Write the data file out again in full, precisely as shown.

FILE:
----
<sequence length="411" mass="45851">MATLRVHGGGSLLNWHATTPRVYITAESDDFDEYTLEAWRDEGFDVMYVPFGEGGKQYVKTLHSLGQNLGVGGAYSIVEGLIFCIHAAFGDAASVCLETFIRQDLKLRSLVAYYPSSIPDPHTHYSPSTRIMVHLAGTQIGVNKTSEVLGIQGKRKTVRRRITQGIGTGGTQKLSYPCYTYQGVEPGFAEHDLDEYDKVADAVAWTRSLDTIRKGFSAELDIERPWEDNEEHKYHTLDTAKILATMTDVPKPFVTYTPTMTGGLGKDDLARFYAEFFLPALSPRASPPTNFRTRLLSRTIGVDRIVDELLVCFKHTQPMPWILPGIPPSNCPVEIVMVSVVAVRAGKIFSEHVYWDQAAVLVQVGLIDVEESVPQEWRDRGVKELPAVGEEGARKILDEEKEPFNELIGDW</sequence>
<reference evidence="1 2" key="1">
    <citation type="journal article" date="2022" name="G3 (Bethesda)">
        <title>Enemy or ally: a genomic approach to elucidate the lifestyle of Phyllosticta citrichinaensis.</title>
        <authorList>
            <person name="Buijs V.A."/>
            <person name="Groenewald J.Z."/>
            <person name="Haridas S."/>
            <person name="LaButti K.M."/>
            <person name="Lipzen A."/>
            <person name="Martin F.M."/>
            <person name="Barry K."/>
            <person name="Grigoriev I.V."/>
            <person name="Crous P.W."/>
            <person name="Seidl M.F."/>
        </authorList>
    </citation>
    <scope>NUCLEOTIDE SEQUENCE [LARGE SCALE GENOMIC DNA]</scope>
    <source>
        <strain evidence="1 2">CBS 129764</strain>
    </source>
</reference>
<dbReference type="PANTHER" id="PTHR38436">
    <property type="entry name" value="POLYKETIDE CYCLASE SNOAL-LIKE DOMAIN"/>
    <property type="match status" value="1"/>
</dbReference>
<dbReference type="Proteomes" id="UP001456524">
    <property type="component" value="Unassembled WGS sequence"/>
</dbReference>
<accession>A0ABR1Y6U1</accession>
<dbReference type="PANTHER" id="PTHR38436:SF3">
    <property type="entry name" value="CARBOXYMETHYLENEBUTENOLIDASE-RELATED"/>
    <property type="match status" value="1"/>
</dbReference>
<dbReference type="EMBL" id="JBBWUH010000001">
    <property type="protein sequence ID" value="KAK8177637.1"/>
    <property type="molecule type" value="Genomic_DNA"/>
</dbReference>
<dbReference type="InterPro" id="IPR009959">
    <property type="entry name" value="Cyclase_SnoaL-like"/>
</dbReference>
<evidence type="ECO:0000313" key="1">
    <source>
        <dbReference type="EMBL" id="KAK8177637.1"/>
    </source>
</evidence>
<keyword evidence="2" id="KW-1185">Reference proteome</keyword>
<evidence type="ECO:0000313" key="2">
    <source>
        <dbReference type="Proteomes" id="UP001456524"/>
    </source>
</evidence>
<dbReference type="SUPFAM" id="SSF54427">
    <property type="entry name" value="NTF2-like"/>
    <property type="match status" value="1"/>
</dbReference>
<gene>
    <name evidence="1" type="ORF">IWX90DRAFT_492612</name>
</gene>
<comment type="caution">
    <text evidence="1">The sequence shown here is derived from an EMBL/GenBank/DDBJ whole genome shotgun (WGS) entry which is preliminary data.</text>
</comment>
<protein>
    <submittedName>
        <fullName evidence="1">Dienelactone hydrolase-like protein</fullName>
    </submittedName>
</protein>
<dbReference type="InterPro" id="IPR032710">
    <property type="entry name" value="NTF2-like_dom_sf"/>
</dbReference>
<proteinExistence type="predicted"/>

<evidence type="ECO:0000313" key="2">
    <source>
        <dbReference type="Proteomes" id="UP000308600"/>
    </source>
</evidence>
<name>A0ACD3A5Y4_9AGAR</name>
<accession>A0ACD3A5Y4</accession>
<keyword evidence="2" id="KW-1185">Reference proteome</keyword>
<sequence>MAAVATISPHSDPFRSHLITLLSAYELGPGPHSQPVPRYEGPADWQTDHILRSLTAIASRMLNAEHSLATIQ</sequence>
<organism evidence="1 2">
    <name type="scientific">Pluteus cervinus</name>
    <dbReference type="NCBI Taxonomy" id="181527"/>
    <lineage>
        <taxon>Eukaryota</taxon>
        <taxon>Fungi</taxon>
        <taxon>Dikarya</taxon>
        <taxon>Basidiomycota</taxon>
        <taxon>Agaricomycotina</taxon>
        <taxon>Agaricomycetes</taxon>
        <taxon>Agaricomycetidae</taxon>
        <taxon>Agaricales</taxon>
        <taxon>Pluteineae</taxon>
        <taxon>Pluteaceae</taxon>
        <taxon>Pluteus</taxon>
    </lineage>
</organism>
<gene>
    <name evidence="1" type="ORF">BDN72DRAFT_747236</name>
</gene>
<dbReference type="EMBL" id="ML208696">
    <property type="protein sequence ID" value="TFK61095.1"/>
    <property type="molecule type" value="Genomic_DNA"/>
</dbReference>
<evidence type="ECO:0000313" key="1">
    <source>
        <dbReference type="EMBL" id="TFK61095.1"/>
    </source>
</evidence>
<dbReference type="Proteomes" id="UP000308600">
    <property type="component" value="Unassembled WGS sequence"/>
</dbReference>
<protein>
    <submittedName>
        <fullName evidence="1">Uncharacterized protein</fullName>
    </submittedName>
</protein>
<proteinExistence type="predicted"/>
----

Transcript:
<sequence length="411" mass="45851">MATLRVHGGGSLLNWHATTPRVYITAESDDFDEYTLEAWRDEGFDVMYVPFGEGGKQYVKTLHSLGQNLGVGGAYSIVEGLIFCIHAAFGDAASVCLETFIRQDLKLRSLVAYYPSSIPDPHTHYSPSTRIMVHLAGTQIGVNKTSEVLGIQGKRKTVRRRITQGIGTGGTQKLSYPCYTYQGVEPGFAEHDLDEYDKVADAVAWTRSLDTIRKGFSAELDIERPWEDNEEHKYHTLDTAKILATMTDVPKPFVTYTPTMTGGLGKDDLARFYAEFFLPALSPRASPPTNFRTRLLSRTIGVDRIVDELLVCFKHTQPMPWILPGIPPSNCPVEIVMVSVVAVRAGKIFSEHVYWDQAAVLVQVGLIDVEESVPQEWRDRGVKELPAVGEEGARKILDEEKEPFNELIGDW</sequence>
<reference evidence="1 2" key="1">
    <citation type="journal article" date="2022" name="G3 (Bethesda)">
        <title>Enemy or ally: a genomic approach to elucidate the lifestyle of Phyllosticta citrichinaensis.</title>
        <authorList>
            <person name="Buijs V.A."/>
            <person name="Groenewald J.Z."/>
            <person name="Haridas S."/>
            <person name="LaButti K.M."/>
            <person name="Lipzen A."/>
            <person name="Martin F.M."/>
            <person name="Barry K."/>
            <person name="Grigoriev I.V."/>
            <person name="Crous P.W."/>
            <person name="Seidl M.F."/>
        </authorList>
    </citation>
    <scope>NUCLEOTIDE SEQUENCE [LARGE SCALE GENOMIC DNA]</scope>
    <source>
        <strain evidence="1 2">CBS 129764</strain>
    </source>
</reference>
<dbReference type="PANTHER" id="PTHR38436">
    <property type="entry name" value="POLYKETIDE CYCLASE SNOAL-LIKE DOMAIN"/>
    <property type="match status" value="1"/>
</dbReference>
<dbReference type="Proteomes" id="UP001456524">
    <property type="component" value="Unassembled WGS sequence"/>
</dbReference>
<accession>A0ABR1Y6U1</accession>
<dbReference type="PANTHER" id="PTHR38436:SF3">
    <property type="entry name" value="CARBOXYMETHYLENEBUTENOLIDASE-RELATED"/>
    <property type="match status" value="1"/>
</dbReference>
<dbReference type="EMBL" id="JBBWUH010000001">
    <property type="protein sequence ID" value="KAK8177637.1"/>
    <property type="molecule type" value="Genomic_DNA"/>
</dbReference>
<dbReference type="InterPro" id="IPR009959">
    <property type="entry name" value="Cyclase_SnoaL-like"/>
</dbReference>
<evidence type="ECO:0000313" key="1">
    <source>
        <dbReference type="EMBL" id="KAK8177637.1"/>
    </source>
</evidence>
<keyword evidence="2" id="KW-1185">Reference proteome</keyword>
<evidence type="ECO:0000313" key="2">
    <source>
        <dbReference type="Proteomes" id="UP001456524"/>
    </source>
</evidence>
<dbReference type="SUPFAM" id="SSF54427">
    <property type="entry name" value="NTF2-like"/>
    <property type="match status" value="1"/>
</dbReference>
<gene>
    <name evidence="1" type="ORF">IWX90DRAFT_492612</name>
</gene>
<comment type="caution">
    <text evidence="1">The sequence shown here is derived from an EMBL/GenBank/DDBJ whole genome shotgun (WGS) entry which is preliminary data.</text>
</comment>
<protein>
    <submittedName>
        <fullName evidence="1">Dienelactone hydrolase-like protein</fullName>
    </submittedName>
</protein>
<dbReference type="InterPro" id="IPR032710">
    <property type="entry name" value="NTF2-like_dom_sf"/>
</dbReference>
<proteinExistence type="predicted"/>

<evidence type="ECO:0000313" key="2">
    <source>
        <dbReference type="Proteomes" id="UP000308600"/>
    </source>
</evidence>
<name>A0ACD3A5Y4_9AGAR</name>
<accession>A0ACD3A5Y4</accession>
<keyword evidence="2" id="KW-1185">Reference proteome</keyword>
<sequence>MAAVATISPHSDPFRSHLITLLSAYELGPGPHSQPVPRYEGPADWQTDHILRSLTAIASRMLNAEHSLATIQ</sequence>
<organism evidence="1 2">
    <name type="scientific">Pluteus cervinus</name>
    <dbReference type="NCBI Taxonomy" id="181527"/>
    <lineage>
        <taxon>Eukaryota</taxon>
        <taxon>Fungi</taxon>
        <taxon>Dikarya</taxon>
        <taxon>Basidiomycota</taxon>
        <taxon>Agaricomycotina</taxon>
        <taxon>Agaricomycetes</taxon>
        <taxon>Agaricomycetidae</taxon>
        <taxon>Agaricales</taxon>
        <taxon>Pluteineae</taxon>
        <taxon>Pluteaceae</taxon>
        <taxon>Pluteus</taxon>
    </lineage>
</organism>
<gene>
    <name evidence="1" type="ORF">BDN72DRAFT_747236</name>
</gene>
<dbReference type="EMBL" id="ML208696">
    <property type="protein sequence ID" value="TFK61095.1"/>
    <property type="molecule type" value="Genomic_DNA"/>
</dbReference>
<evidence type="ECO:0000313" key="1">
    <source>
        <dbReference type="EMBL" id="TFK61095.1"/>
    </source>
</evidence>
<dbReference type="Proteomes" id="UP000308600">
    <property type="component" value="Unassembled WGS sequence"/>
</dbReference>
<protein>
    <submittedName>
        <fullName evidence="1">Uncharacterized protein</fullName>
    </submittedName>
</protein>
<proteinExistence type="predicted"/>